I’d assert that there is obviously a problem, because everybody’s opinions ought to matter in discussions of politics, and White dominance in the coverage of political themes is inherently problematic, no matter why it arises. So you want to know how the problem happens, not whether you can explain it away.

    I was just saying that we could gain a much better understanding how the problem happens if we simultaneously look at a broad range of factors which lead to publication, prominence, and reviewing. This sort of analysis will help us decide how best to approach the problem, and may or may not affect whether we find NYTBR editors morally culpable for these disparities. Do we disagree?


  4. MB: In principle we agree, but the phrase “morally culpable” to me signals what I consider to be the wrong way to think about the problem. What you are saying isn’t quite the same as what I criticized in an old post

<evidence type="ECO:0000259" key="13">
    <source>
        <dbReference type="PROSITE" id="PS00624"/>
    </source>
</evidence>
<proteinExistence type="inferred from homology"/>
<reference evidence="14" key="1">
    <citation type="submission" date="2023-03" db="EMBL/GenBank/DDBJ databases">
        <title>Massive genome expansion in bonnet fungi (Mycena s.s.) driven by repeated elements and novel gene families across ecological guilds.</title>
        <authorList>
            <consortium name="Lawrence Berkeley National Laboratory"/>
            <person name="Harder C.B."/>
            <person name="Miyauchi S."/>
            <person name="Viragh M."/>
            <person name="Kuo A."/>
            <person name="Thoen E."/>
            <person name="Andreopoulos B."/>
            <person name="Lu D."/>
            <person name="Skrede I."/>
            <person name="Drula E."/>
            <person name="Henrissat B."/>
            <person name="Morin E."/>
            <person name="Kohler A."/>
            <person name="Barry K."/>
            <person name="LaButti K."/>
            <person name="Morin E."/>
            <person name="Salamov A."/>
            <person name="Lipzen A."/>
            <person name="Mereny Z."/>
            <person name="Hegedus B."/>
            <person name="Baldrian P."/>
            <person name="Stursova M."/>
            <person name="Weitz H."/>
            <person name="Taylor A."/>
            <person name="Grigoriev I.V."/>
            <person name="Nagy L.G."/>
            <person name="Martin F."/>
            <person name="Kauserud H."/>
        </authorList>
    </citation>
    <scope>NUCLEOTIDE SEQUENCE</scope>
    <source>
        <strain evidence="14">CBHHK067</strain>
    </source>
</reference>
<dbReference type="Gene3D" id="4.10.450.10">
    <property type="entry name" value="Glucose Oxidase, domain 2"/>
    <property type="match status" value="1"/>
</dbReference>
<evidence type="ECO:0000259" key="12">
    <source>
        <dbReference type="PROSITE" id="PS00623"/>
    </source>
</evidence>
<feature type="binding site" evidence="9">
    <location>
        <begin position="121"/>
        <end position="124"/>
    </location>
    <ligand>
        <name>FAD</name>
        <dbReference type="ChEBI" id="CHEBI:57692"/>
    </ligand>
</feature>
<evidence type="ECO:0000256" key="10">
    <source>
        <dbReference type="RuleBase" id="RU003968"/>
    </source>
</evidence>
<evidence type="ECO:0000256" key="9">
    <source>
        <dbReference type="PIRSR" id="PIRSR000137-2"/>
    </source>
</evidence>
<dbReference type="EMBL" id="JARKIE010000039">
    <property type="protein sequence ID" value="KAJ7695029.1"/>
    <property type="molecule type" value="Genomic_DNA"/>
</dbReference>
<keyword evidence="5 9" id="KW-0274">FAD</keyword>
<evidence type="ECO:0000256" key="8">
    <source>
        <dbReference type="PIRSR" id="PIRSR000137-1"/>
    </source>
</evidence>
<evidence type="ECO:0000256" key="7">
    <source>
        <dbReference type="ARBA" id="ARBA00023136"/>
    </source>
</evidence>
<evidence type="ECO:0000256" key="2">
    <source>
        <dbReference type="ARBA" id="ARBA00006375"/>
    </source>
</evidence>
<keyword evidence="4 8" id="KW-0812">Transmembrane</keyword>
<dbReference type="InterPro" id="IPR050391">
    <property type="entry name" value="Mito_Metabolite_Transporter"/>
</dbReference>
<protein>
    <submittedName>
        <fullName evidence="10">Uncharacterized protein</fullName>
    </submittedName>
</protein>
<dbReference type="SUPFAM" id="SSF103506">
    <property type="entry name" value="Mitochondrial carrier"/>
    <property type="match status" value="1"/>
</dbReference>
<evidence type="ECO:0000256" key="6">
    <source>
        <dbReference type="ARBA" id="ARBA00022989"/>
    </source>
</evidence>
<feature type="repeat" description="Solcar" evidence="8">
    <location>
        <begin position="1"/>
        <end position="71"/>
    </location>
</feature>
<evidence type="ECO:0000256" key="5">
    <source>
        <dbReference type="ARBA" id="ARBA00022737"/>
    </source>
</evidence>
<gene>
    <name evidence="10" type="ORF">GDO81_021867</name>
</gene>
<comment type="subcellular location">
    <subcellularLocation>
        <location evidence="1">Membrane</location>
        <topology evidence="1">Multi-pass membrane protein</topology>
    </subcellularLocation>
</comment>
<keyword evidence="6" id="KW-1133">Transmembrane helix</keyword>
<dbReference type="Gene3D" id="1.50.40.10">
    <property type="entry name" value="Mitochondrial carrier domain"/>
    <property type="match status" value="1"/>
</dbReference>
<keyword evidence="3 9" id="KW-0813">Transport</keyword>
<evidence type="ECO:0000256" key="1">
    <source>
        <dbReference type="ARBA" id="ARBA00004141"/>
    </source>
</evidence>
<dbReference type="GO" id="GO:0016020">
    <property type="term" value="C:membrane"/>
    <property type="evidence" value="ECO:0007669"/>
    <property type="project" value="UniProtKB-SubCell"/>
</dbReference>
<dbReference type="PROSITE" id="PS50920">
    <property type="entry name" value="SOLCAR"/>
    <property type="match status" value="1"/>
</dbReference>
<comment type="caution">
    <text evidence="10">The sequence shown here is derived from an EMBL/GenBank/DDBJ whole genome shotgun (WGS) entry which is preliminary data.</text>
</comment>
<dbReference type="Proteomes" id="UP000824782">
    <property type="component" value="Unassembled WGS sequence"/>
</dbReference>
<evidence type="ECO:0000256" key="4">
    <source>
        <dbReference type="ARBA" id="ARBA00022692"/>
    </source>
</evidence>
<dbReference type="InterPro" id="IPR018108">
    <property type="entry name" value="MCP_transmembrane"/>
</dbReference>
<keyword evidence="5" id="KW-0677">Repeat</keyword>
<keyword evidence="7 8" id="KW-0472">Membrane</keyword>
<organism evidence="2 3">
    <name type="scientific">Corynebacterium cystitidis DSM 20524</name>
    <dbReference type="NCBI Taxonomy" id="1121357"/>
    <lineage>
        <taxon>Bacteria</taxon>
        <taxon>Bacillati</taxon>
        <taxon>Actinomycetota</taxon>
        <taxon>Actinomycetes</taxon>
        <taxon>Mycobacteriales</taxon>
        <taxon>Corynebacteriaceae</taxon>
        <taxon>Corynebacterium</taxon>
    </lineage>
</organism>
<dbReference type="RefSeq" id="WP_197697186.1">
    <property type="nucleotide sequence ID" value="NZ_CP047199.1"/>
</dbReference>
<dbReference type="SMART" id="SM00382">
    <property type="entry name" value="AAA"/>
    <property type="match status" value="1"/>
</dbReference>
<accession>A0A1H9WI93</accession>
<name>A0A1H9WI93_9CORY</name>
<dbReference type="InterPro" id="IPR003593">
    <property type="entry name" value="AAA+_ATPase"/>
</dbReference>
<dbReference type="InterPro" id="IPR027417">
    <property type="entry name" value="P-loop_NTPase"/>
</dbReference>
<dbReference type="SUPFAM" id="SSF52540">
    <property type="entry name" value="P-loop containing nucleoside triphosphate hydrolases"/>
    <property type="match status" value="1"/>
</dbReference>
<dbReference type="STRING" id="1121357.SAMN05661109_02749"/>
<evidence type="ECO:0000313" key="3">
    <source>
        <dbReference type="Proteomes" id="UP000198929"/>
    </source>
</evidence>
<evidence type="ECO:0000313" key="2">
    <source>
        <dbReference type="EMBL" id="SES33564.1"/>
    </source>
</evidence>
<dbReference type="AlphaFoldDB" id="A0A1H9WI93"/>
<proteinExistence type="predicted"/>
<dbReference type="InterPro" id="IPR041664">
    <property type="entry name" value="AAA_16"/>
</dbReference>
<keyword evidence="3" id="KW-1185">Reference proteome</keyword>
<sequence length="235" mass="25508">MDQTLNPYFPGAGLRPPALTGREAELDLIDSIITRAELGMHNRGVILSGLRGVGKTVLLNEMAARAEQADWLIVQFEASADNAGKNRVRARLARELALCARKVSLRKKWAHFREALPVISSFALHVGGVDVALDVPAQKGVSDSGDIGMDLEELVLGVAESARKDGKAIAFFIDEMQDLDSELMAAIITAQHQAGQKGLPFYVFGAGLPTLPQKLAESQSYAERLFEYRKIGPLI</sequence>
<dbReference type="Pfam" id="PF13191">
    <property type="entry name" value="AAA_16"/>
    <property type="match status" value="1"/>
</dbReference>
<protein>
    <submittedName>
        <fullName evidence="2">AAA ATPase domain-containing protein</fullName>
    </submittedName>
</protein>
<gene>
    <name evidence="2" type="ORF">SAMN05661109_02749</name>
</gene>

but I think it runs the risk of going in that direction.

    For the NYTBR, you don’t have to be peer reviewed in a blinded review process to get in the NYTBR, rather editors decide which books are “interesting” enough to get reviewed. A lot of the reviews actually end up being negative — saying the book is badly written, ill-argued, under-researched, etc. Publication is patently about an editor’s decision about what is “important” or “interesting.” If you think about it, these are by their nature inherently subjective criteria — important for whom? interesting to whom? Nobody has ever argued that only the best books get into the NYTBR — well-researched scholarly books almost never make it.

    If someone really wants to do a sociology project on this, they could treat it as a selection bias problem and bring in the literature on what gets in the news; this literature includes observations of how decisions are actually made in newsrooms.

    Or one could recognize that it is a chicken and egg problem: do White men dominate in the NYTBR because it is a high-impact publication? or is being reviewed in the NYTBR a high-impact event because it is a publication that is dominated by White men?